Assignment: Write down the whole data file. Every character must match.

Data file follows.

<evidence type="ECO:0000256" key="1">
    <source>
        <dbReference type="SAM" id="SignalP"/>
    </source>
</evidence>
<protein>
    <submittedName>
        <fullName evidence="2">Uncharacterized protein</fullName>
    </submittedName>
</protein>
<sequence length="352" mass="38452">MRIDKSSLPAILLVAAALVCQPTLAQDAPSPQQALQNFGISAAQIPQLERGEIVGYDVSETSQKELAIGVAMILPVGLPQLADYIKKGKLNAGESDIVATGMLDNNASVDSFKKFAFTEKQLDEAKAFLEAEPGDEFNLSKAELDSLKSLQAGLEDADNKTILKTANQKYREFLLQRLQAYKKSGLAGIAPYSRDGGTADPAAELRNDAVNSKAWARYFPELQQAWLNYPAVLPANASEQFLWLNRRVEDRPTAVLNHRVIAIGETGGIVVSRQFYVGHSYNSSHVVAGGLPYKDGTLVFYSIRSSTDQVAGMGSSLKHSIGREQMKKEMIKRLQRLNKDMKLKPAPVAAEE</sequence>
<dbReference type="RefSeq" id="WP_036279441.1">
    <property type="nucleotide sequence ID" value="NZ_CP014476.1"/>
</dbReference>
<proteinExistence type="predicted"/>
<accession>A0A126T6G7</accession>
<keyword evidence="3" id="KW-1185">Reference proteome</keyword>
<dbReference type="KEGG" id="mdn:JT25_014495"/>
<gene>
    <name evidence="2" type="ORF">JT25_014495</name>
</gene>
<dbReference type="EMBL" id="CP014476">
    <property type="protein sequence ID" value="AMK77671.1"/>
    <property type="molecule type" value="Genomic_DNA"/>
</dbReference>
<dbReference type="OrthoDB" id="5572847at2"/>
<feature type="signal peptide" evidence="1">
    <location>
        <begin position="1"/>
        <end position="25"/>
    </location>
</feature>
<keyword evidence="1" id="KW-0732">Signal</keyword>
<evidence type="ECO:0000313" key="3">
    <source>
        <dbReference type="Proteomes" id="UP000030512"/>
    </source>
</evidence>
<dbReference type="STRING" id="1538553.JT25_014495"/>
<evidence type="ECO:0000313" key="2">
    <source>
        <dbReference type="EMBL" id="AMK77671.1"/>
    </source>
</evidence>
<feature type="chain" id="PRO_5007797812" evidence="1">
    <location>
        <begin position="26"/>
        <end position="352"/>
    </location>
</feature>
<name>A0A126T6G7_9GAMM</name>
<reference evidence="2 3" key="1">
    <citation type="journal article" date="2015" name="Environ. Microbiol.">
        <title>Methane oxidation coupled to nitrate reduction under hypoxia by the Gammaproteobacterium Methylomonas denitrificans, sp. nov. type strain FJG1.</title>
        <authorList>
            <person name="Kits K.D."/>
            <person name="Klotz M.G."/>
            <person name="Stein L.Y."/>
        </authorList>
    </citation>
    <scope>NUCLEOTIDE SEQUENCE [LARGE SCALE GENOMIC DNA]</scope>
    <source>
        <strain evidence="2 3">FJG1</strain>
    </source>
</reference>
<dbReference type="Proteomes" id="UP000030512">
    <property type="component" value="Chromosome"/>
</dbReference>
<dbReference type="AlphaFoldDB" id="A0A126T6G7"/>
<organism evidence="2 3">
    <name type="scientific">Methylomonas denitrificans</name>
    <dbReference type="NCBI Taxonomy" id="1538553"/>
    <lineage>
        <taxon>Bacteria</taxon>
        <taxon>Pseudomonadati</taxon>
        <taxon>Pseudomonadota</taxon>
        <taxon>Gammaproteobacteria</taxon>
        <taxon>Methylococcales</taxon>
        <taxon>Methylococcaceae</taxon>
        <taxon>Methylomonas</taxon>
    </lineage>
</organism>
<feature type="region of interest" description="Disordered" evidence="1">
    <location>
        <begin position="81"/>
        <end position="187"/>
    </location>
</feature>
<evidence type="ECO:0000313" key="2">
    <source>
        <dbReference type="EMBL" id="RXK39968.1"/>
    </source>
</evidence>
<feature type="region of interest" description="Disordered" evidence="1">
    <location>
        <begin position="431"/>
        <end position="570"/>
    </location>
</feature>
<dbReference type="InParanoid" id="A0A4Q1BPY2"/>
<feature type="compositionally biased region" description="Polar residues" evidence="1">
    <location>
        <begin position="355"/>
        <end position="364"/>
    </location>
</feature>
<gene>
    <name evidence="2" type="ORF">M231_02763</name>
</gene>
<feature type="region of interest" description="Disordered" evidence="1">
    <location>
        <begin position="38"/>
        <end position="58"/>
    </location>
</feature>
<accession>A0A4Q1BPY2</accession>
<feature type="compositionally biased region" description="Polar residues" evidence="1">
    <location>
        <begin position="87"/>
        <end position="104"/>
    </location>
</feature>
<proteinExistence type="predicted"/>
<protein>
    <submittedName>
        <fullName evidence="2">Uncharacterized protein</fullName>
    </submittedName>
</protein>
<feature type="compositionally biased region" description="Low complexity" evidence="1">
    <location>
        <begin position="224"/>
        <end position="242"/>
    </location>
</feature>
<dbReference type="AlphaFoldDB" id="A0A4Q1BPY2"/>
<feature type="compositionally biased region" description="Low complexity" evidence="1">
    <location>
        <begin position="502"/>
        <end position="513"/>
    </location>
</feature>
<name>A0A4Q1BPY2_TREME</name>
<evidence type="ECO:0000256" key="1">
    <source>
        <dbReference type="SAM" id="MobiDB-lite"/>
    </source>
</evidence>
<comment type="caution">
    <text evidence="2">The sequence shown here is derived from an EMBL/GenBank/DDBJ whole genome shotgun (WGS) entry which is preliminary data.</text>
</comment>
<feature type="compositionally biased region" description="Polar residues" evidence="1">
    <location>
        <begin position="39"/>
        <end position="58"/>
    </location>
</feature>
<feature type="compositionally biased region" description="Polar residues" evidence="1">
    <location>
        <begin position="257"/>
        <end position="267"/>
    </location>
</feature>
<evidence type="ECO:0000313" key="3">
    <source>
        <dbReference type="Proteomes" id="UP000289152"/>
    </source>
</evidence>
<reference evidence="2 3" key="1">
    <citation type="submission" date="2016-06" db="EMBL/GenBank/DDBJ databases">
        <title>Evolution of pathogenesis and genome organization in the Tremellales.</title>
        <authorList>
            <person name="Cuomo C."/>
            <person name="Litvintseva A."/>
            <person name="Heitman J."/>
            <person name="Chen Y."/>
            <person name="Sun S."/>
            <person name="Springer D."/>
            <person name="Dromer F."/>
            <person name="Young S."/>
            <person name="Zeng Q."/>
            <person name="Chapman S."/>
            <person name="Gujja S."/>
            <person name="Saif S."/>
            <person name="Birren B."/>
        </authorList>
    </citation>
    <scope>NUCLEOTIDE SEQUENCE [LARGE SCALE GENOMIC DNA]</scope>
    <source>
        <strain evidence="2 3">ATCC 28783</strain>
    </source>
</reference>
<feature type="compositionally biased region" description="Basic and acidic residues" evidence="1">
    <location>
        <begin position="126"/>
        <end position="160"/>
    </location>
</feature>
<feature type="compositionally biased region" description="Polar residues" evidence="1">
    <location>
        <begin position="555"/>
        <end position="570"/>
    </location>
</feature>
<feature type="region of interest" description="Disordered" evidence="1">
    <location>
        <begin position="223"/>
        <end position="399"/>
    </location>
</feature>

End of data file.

<evidence type="ECO:0000256" key="1">
    <source>
        <dbReference type="SAM" id="SignalP"/>
    </source>
</evidence>
<protein>
    <submittedName>
        <fullName evidence="2">Uncharacterized protein</fullName>
    </submittedName>
</protein>
<sequence length="352" mass="38452">MRIDKSSLPAILLVAAALVCQPTLAQDAPSPQQALQNFGISAAQIPQLERGEIVGYDVSETSQKELAIGVAMILPVGLPQLADYIKKGKLNAGESDIVATGMLDNNASVDSFKKFAFTEKQLDEAKAFLEAEPGDEFNLSKAELDSLKSLQAGLEDADNKTILKTANQKYREFLLQRLQAYKKSGLAGIAPYSRDGGTADPAAELRNDAVNSKAWARYFPELQQAWLNYPAVLPANASEQFLWLNRRVEDRPTAVLNHRVIAIGETGGIVVSRQFYVGHSYNSSHVVAGGLPYKDGTLVFYSIRSSTDQVAGMGSSLKHSIGREQMKKEMIKRLQRLNKDMKLKPAPVAAEE</sequence>
<dbReference type="RefSeq" id="WP_036279441.1">
    <property type="nucleotide sequence ID" value="NZ_CP014476.1"/>
</dbReference>
<proteinExistence type="predicted"/>
<accession>A0A126T6G7</accession>
<keyword evidence="3" id="KW-1185">Reference proteome</keyword>
<dbReference type="KEGG" id="mdn:JT25_014495"/>
<gene>
    <name evidence="2" type="ORF">JT25_014495</name>
</gene>
<dbReference type="EMBL" id="CP014476">
    <property type="protein sequence ID" value="AMK77671.1"/>
    <property type="molecule type" value="Genomic_DNA"/>
</dbReference>
<dbReference type="OrthoDB" id="5572847at2"/>
<feature type="signal peptide" evidence="1">
    <location>
        <begin position="1"/>
        <end position="25"/>
    </location>
</feature>
<keyword evidence="1" id="KW-0732">Signal</keyword>
<evidence type="ECO:0000313" key="3">
    <source>
        <dbReference type="Proteomes" id="UP000030512"/>
    </source>
</evidence>
<dbReference type="STRING" id="1538553.JT25_014495"/>
<evidence type="ECO:0000313" key="2">
    <source>
        <dbReference type="EMBL" id="AMK77671.1"/>
    </source>
</evidence>
<feature type="chain" id="PRO_5007797812" evidence="1">
    <location>
        <begin position="26"/>
        <end position="352"/>
    </location>
</feature>
<name>A0A126T6G7_9GAMM</name>
<reference evidence="2 3" key="1">
    <citation type="journal article" date="2015" name="Environ. Microbiol.">
        <title>Methane oxidation coupled to nitrate reduction under hypoxia by the Gammaproteobacterium Methylomonas denitrificans, sp. nov. type strain FJG1.</title>
        <authorList>
            <person name="Kits K.D."/>
            <person name="Klotz M.G."/>
            <person name="Stein L.Y."/>
        </authorList>
    </citation>
    <scope>NUCLEOTIDE SEQUENCE [LARGE SCALE GENOMIC DNA]</scope>
    <source>
        <strain evidence="2 3">FJG1</strain>
    </source>
</reference>
<dbReference type="Proteomes" id="UP000030512">
    <property type="component" value="Chromosome"/>
</dbReference>
<dbReference type="AlphaFoldDB" id="A0A126T6G7"/>
<organism evidence="2 3">
    <name type="scientific">Methylomonas denitrificans</name>
    <dbReference type="NCBI Taxonomy" id="1538553"/>
    <lineage>
        <taxon>Bacteria</taxon>
        <taxon>Pseudomonadati</taxon>
        <taxon>Pseudomonadota</taxon>
        <taxon>Gammaproteobacteria</taxon>
        <taxon>Methylococcales</taxon>
        <taxon>Methylococcaceae</taxon>
        <taxon>Methylomonas</taxon>
    </lineage>
</organism>
<feature type="region of interest" description="Disordered" evidence="1">
    <location>
        <begin position="81"/>
        <end position="187"/>
    </location>
</feature>
<evidence type="ECO:0000313" key="2">
    <source>
        <dbReference type="EMBL" id="RXK39968.1"/>
    </source>
</evidence>
<feature type="region of interest" description="Disordered" evidence="1">
    <location>
        <begin position="431"/>
        <end position="570"/>
    </location>
</feature>
<dbReference type="InParanoid" id="A0A4Q1BPY2"/>
<feature type="compositionally biased region" description="Polar residues" evidence="1">
    <location>
        <begin position="355"/>
        <end position="364"/>
    </location>
</feature>
<gene>
    <name evidence="2" type="ORF">M231_02763</name>
</gene>
<feature type="region of interest" description="Disordered" evidence="1">
    <location>
        <begin position="38"/>
        <end position="58"/>
    </location>
</feature>
<accession>A0A4Q1BPY2</accession>
<feature type="compositionally biased region" description="Polar residues" evidence="1">
    <location>
        <begin position="87"/>
        <end position="104"/>
    </location>
</feature>
<proteinExistence type="predicted"/>
<protein>
    <submittedName>
        <fullName evidence="2">Uncharacterized protein</fullName>
    </submittedName>
</protein>
<feature type="compositionally biased region" description="Low complexity" evidence="1">
    <location>
        <begin position="224"/>
        <end position="242"/>
    </location>
</feature>
<dbReference type="AlphaFoldDB" id="A0A4Q1BPY2"/>
<feature type="compositionally biased region" description="Low complexity" evidence="1">
    <location>
        <begin position="502"/>
        <end position="513"/>
    </location>
</feature>
<name>A0A4Q1BPY2_TREME</name>
<evidence type="ECO:0000256" key="1">
    <source>
        <dbReference type="SAM" id="MobiDB-lite"/>
    </source>
</evidence>
<comment type="caution">
    <text evidence="2">The sequence shown here is derived from an EMBL/GenBank/DDBJ whole genome shotgun (WGS) entry which is preliminary data.</text>
</comment>
<feature type="compositionally biased region" description="Polar residues" evidence="1">
    <location>
        <begin position="39"/>
        <end position="58"/>
    </location>
</feature>
<feature type="compositionally biased region" description="Polar residues" evidence="1">
    <location>
        <begin position="257"/>
        <end position="267"/>
    </location>
</feature>
<evidence type="ECO:0000313" key="3">
    <source>
        <dbReference type="Proteomes" id="UP000289152"/>
    </source>
</evidence>
<reference evidence="2 3" key="1">
    <citation type="submission" date="2016-06" db="EMBL/GenBank/DDBJ databases">
        <title>Evolution of pathogenesis and genome organization in the Tremellales.</title>
        <authorList>
            <person name="Cuomo C."/>
            <person name="Litvintseva A."/>
            <person name="Heitman J."/>
            <person name="Chen Y."/>
            <person name="Sun S."/>
            <person name="Springer D."/>
            <person name="Dromer F."/>
            <person name="Young S."/>
            <person name="Zeng Q."/>
            <person name="Chapman S."/>
            <person name="Gujja S."/>
            <person name="Saif S."/>
            <person name="Birren B."/>
        </authorList>
    </citation>
    <scope>NUCLEOTIDE SEQUENCE [LARGE SCALE GENOMIC DNA]</scope>
    <source>
        <strain evidence="2 3">ATCC 28783</strain>
    </source>
</reference>
<feature type="compositionally biased region" description="Basic and acidic residues" evidence="1">
    <location>
        <begin position="126"/>
        <end position="160"/>
    </location>
</feature>
<feature type="compositionally biased region" description="Polar residues" evidence="1">
    <location>
        <begin position="555"/>
        <end position="570"/>
    </location>
</feature>
<feature type="region of interest" description="Disordered" evidence="1">
    <location>
        <begin position="223"/>
        <end position="399"/>
    </location>
</feature>